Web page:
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726 Exploring Splicing Factor Aberrations As a Therapeutic Target in Mature B-Cell Malignancies

Program: Oral and Poster Abstracts
Type: Oral
Session: 621. Lymphomas: Translational—Molecular and Genetic: Genomic Characterization
Hematology Disease Topics & Pathways:
Lymphomas, non-Hodgkin lymphoma, B Cell lymphoma, genomics, Diseases, Lymphoid Malignancies, Biological Processes, molecular biology, Technology and Procedures, omics technologies
Monday, December 12, 2022: 11:45 AM

Krysta M. Coyle, PhD1, Qurat Ul Ain Qureshi, BSc2*, Balwinder Ruprai, BSc2*, Tejdeep Kang2*, Laura K Hilton, PhD3*, Kostiantyn Dreval, PhD2,4*, Prasath Pararajalingam, BSc2*, Christopher K Rushton2*, Nicole Thomas2, Timothy E Audas, PhD2* and Ryan D. Morin4,5

1Department of Molecular Biology & Biochemistry, Simon Fraser University, Vancouver, BC, Canada
2Department of Molecular Biology & Biochemistry, Simon Fraser University, Burnaby, BC, Canada
3Centre for Lymphoid Cancer, BC Cancer Research Centre, Vancouver, BC, Canada
4Canada's Michael Smith Genome Sciences Centre, BC Cancer, Vancouver, BC, Canada
5Department of Molecular Biology and Biochemistry, Simon Fraser University, Burnaby, BC, Canada


Cancers originating from mature B cells at various stages of terminal differentiation represent a diverse set of cancers. There are numerous pathological subtypes, each comprising genetically and clinically heterogeneous malignancies with distinct biology and clinical outcomes. We have previously identified the recurrence of mutations in splicing factor HNRNPH1 in mantle cell lymphoma (MCL), which were associated with inferior outcomes. Based on growing evidence for the role of splicing factors in mature B cell neoplasms, we sought to extend our characterization of splicing factor aberrations across additional B cell malignancies. We hypothesize that regulation of alternative splicing is essential for B cell differentiation and maturation, and aberrations of splicing factors in B cell malignancies are related to these normal patterns of alternative splicing. Ultimately, we are pursuing alternative splicing as a potential novel therapeutic vulnerability common among mature B cell neoplasms.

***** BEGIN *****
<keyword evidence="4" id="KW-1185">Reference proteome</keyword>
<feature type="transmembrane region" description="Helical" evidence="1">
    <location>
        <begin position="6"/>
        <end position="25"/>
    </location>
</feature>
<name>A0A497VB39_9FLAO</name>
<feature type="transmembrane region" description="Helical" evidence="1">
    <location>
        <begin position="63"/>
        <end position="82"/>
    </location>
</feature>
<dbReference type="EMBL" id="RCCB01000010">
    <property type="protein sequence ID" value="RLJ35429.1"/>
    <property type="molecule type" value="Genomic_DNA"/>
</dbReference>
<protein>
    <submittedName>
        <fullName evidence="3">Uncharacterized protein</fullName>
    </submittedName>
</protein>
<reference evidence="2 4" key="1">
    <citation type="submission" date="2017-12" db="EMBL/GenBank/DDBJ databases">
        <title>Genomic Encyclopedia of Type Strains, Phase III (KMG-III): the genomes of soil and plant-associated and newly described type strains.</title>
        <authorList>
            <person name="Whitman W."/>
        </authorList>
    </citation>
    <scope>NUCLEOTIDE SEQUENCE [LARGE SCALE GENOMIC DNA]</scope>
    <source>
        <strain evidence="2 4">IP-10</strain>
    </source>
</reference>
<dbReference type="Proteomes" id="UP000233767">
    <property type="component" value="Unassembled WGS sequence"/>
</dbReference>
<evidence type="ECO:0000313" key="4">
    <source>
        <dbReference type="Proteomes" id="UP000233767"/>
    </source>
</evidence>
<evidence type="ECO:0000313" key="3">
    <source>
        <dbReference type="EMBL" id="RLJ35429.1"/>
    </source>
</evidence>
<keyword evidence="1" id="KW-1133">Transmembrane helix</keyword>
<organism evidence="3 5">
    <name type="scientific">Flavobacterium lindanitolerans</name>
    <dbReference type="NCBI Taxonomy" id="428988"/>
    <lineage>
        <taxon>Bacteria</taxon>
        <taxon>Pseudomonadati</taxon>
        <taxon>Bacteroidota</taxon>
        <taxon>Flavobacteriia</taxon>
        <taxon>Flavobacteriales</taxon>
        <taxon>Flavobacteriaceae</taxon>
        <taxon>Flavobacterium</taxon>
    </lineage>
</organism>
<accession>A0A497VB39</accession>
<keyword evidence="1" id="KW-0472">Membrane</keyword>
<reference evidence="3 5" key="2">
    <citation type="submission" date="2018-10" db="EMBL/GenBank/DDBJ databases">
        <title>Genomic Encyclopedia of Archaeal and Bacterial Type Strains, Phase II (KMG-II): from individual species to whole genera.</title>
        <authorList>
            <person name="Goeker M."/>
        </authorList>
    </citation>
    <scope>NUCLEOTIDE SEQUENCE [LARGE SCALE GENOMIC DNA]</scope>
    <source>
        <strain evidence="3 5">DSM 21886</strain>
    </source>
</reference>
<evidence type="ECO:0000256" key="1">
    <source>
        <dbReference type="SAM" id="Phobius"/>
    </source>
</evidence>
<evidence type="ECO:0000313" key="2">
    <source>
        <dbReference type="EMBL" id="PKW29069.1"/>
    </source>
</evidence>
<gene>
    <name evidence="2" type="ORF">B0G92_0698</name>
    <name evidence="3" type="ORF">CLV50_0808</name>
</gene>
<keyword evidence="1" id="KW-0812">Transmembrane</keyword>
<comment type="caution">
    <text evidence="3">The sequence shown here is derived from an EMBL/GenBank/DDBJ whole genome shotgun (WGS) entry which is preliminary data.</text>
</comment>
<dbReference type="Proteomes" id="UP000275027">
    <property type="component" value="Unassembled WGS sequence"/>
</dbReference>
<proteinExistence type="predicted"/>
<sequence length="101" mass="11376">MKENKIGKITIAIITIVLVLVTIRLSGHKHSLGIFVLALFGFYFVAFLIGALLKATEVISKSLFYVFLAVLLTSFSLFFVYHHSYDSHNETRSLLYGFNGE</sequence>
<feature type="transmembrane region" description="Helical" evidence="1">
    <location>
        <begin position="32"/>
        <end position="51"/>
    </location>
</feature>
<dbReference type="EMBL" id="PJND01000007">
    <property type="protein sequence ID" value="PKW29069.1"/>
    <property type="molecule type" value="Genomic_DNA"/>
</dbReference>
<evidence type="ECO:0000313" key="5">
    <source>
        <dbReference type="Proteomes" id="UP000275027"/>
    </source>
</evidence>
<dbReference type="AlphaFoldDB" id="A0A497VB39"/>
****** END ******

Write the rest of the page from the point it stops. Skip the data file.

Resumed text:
We leveraged whole genome, exome, and RNA sequencing data from 2999 tumors assembled from controlled-access repositories and ongoing projects at BC Cancer as part of our Genomic Analysis of Mature B-cell Lymphomas (GAMBL) project. RNA-seq data was aligned with STAR and splicing events were quantified with RMATS. Novel splicing events were quantified following de novo transcriptome assembly with StringTie. Simple somatic mutations were detected using a workflow comprised of four algorithms to identify high-confidence variants. We used additional RNA-seq data from distinct B-cell maturation states (naïve, centroblast, centrocyte, memory, bone marrow plasma, and tonsillar plasma cells) to identify annotated and novel splicing events which are differentially regulated throughout B cell maturation. Annotated and novel events were subsequently used to query alternative splicing in a subset of tumor samples using a combination of Illumina-based and Oxford Nanopore sequencing.


More than 30% of patient samples harboured somatic mutations in at least one of 67 queried splicing factors. HNRNPU, PCBP1, SF3B1, DAZAP1, and HNRNPH1 were most commonly mutated, 13% of cases (Figure 1A). Although only reported in MCL thus far, we noted an abundance of HNRNPH1 mutations in DLBCL showing the same pattern of non-coding mutations, most commonly in the activated B cell subgroup. In non-malignant samples, we identified 129 known and 267 novel splicing events which display differential regulation during B cell maturation and warrant further investigation within subtypes of B cell malignancies (Figure 1B). Based on this observation, we hypothesize that the RNA isoform repertoire may vary across B cell differentiation states and its perturbation may contribute to oncogenesis in a context-dependent manner. Furthermore, the importance of alternative splicing during B cell maturation implies that perturbation of splicing in B cell malignancies could play a role in pathogenesis.

We previously demonstrated that non-coding mutations in HNRNPH1 contribute to overexpression of the hnRNP H protein and are associated with poor patient outcomes in MCL. Based on the predominance of these mutations in DLBCL, we sought to evaluate hnRNP H overexpression as a potential therapeutic target. We identified a putative exonic splicing enhancer (ESE) with minimal secondary structure in the essential exon of HNRNPH1 using ESEfinder and designed locked nucleic acid antisense oligos (ASOs) complementary to the ESE. Using ddPCR, we showed that the ESE ASO can effectively decrease the proportion of the productive HNRNPH1 splice variant at nanomolar concentrations in HEK cells; however, a splice site ASO does not display the same efficacy.


We have identified a growing number of splicing factors in mature B cell malignancies as recurrently mutated, indicating that deregulation of the RNA isoform repertoire in B cells can contribute to oncogenesis. Characterizing the landscape of alternative splicing in normal and malignant B cells will allow us to identify opportunities to exploit this reliance in the development of novel therapeutic strategies. Our data highlight antisense oligonucleotides as a promising therapeutic avenue for targeting splicing aberrations caused by common mutations in B cell malignancies.

Disclosures: Coyle: Dren Bio, Inc.: Consultancy; Allakos, Inc.: Consultancy. Rushton: SAGA Diagnostics: Consultancy.

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